Since the 1960s, the infamous intersection of Terrace Avenue and Bedell Street and the surrounding six blocks in Hempstead, N.Y., have been home to more arrests, shootings and deaths than just about anywhere else in the state. At times, Terrace and Bedell resembled an open air convenience store for narcotics: merchandise was cheap, plentiful and always on display.
Nassau County District Attorney Kathleen Rice had tried just about everything to curb drug trafficking in Hempstead, even launching an investigation that traced a local dealer back to a Colombian drug cartel.
Police arrested the dealer and, with federal assistance, took down the cartel. But weeks later, he was back on the streets. Rice knew it was time to try something different.
"The answer is not building more jails and keeping the revolving door system of criminal justice going," Rice said. "That's not having the effect of sustained crime reduction."
In an effort to rid the neighborhood of drugs, Rice and her office decided to try a radical, but simple, program called the High Point Initiative.
Developed by renowned criminologist David Kennedy, the High Point Initiative was named after the North Carolina city that was the first to try it.
By eradicating open air drug markets and, thereby, eliminating drug-related crime, the program attempts to heal old wounds between urban communities and law enforcement. Kennedy, who directs the Center for Crime Prevention at John Jay College of Criminal Justice in New York City, cites the entrenched distrust of law enforcement, dating back to slavery and the Jim Crowe south, as one reason why dealers and community members are less likely to cooperate with police and traditional drug enforcement tactics.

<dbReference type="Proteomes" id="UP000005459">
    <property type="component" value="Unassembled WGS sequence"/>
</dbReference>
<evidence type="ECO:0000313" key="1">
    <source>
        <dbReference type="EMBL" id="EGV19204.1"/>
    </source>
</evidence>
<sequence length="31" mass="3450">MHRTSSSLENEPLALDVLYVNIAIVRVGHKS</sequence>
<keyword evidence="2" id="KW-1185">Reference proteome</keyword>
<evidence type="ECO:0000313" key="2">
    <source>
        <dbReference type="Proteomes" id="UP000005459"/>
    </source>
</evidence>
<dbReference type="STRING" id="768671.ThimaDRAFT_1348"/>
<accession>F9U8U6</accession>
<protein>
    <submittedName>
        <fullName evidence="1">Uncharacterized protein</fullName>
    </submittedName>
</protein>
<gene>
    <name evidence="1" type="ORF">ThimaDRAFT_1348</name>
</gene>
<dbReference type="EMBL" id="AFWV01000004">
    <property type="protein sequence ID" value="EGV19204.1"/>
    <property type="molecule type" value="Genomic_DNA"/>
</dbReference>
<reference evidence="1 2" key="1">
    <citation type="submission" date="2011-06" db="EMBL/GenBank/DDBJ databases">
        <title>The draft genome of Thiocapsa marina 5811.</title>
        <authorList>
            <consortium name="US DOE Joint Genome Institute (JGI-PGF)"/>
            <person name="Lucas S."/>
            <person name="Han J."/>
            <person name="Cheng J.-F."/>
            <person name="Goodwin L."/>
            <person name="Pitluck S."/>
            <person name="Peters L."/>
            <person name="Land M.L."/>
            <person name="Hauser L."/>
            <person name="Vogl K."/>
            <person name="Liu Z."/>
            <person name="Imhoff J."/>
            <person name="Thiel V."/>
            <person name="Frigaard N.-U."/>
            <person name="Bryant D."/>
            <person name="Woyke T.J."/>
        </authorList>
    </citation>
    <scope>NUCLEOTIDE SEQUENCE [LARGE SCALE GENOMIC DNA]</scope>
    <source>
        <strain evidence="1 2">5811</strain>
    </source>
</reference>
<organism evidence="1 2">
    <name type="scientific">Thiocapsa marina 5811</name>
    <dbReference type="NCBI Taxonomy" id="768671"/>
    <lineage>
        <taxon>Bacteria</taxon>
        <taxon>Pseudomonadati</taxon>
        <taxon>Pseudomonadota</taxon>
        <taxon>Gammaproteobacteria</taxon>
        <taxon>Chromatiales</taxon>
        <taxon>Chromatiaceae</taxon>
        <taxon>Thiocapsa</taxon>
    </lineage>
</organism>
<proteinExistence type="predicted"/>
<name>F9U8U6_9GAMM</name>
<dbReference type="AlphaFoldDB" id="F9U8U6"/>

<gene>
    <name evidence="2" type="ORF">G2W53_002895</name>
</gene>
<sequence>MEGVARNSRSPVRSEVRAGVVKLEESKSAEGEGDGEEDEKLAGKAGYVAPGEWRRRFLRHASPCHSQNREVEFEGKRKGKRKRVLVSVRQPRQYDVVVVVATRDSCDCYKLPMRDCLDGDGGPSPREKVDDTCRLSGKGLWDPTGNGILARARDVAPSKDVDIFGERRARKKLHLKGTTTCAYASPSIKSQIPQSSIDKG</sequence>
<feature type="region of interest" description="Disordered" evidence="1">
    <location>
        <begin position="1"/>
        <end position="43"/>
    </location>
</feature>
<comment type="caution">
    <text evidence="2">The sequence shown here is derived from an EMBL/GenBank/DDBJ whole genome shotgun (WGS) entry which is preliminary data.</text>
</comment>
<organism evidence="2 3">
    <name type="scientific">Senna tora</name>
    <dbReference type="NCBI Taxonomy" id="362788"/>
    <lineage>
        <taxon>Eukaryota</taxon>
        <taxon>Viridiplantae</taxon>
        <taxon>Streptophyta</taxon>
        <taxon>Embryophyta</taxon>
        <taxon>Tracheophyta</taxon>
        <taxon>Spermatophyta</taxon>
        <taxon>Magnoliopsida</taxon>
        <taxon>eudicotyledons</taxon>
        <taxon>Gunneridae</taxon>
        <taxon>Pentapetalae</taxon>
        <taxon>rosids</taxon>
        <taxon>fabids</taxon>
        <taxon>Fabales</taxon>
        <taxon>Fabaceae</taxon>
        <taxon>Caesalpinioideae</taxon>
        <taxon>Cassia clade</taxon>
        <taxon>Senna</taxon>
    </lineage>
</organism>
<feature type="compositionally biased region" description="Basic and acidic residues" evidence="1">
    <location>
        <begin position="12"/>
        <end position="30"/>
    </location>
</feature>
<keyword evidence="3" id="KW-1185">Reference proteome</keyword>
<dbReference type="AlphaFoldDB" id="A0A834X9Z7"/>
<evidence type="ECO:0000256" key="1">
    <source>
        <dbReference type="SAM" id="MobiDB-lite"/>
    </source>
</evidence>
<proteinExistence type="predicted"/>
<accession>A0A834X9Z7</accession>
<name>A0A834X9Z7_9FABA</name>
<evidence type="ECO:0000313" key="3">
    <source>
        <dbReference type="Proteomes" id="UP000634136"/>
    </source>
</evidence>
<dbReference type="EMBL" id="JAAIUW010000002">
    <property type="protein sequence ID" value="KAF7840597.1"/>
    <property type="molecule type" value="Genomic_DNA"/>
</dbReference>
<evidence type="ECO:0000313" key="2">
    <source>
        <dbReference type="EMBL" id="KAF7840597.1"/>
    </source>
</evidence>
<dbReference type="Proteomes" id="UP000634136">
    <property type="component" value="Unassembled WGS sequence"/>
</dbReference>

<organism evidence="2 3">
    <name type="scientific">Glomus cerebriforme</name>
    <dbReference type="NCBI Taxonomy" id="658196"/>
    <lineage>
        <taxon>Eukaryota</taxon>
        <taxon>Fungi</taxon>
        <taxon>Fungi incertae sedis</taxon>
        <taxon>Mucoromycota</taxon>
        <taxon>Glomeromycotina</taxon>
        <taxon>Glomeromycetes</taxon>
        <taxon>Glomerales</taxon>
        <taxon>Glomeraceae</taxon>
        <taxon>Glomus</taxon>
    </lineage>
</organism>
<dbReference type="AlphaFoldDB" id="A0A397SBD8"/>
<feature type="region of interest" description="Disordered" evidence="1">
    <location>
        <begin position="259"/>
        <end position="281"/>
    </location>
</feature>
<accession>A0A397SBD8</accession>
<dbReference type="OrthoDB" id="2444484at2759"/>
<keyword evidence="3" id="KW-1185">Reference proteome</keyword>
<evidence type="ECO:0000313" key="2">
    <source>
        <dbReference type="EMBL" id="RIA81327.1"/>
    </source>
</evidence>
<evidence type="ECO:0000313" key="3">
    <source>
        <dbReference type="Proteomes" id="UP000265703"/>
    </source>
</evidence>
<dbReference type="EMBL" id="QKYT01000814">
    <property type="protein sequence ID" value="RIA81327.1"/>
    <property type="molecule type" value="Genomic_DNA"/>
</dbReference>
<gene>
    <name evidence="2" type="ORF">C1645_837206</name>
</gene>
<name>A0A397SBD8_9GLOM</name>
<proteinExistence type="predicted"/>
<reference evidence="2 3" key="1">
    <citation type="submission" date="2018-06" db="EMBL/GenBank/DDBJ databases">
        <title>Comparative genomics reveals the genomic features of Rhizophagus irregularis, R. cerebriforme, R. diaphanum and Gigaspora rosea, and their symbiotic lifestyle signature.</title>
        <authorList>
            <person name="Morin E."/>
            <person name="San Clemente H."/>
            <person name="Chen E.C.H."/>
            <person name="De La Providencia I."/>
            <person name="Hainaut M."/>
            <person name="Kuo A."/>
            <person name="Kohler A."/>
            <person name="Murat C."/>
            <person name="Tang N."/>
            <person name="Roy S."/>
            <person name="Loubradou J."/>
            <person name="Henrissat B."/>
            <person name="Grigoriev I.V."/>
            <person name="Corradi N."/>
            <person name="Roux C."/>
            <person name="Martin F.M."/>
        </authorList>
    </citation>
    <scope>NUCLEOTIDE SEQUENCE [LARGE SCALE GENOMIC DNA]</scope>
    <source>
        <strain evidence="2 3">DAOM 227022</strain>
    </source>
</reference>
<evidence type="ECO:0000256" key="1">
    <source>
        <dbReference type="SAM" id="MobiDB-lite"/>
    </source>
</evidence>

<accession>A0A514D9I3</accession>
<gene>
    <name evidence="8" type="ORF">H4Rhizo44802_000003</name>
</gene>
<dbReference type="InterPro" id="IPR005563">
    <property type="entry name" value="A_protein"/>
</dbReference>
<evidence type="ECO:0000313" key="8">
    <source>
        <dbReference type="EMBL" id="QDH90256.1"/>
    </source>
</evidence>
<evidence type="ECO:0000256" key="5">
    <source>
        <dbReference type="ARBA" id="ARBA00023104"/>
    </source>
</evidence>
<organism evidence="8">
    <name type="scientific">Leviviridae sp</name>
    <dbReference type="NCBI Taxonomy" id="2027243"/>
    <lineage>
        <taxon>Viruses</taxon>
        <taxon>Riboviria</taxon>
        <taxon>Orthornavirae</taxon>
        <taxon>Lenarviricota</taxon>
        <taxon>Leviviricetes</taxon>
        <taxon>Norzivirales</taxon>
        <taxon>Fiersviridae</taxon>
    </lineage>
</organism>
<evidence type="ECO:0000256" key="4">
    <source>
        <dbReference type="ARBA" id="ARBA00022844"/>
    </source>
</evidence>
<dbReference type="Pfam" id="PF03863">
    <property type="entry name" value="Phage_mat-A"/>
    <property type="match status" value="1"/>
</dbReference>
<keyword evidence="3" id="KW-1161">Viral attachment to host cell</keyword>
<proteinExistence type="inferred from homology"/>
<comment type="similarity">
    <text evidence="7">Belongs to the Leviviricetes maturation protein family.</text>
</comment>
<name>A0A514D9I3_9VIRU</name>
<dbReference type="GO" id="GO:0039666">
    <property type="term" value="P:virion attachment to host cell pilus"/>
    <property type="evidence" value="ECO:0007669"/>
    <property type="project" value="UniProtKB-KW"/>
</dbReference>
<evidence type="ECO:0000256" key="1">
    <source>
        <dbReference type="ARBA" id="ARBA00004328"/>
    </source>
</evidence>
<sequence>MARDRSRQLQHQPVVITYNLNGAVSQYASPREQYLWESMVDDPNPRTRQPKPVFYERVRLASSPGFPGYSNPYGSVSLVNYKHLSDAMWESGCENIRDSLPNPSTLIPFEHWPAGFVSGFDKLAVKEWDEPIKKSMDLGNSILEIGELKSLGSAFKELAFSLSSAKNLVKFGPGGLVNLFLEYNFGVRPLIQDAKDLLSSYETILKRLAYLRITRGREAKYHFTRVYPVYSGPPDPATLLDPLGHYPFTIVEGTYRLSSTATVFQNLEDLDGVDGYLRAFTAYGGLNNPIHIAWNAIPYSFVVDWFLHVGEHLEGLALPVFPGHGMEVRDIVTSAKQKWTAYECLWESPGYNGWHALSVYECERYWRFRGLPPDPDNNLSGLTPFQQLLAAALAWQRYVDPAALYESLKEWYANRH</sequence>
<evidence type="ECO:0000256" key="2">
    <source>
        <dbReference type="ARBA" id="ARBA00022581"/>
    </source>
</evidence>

"So much of this revolves around race, it's our original sin. We've all bitten from that apple. Our country was founded on racial violence," he said.
The High Point Initiative first identifies local drug markets and then builds evidence for criminal cases against drug dealers caught on video surveillance. Next, law enforcement enlists the entire community to participate in the program. A key component of the High Point initiative is community involvement, the theory being that the disapproval of those who matter most to the dealers is a greater deterrent than squadrons of police.
Kennedy says that, unless the community itself commits to addressing the problem, there won't be a significant impact on the drug trade.
Once the community is on board, the initiative holds a large gathering where the community confronts the dealers, reprimands them for their destructive behavior and demands change.
The Nassau County district attorney's office launched the program with a 10-month undercover investigation. They sent in confidential informants to buy drugs and to learn the identities of the dealers on Terrace and Bedell.
Throughout the course of the investigation, 50 dealers were identified, and the DA's office conducted background checks to see who would be eligible to participate in the program. The vast majority were disqualified because of their violent pasts, but 13 demonstrated potential to change and were offered a second chance.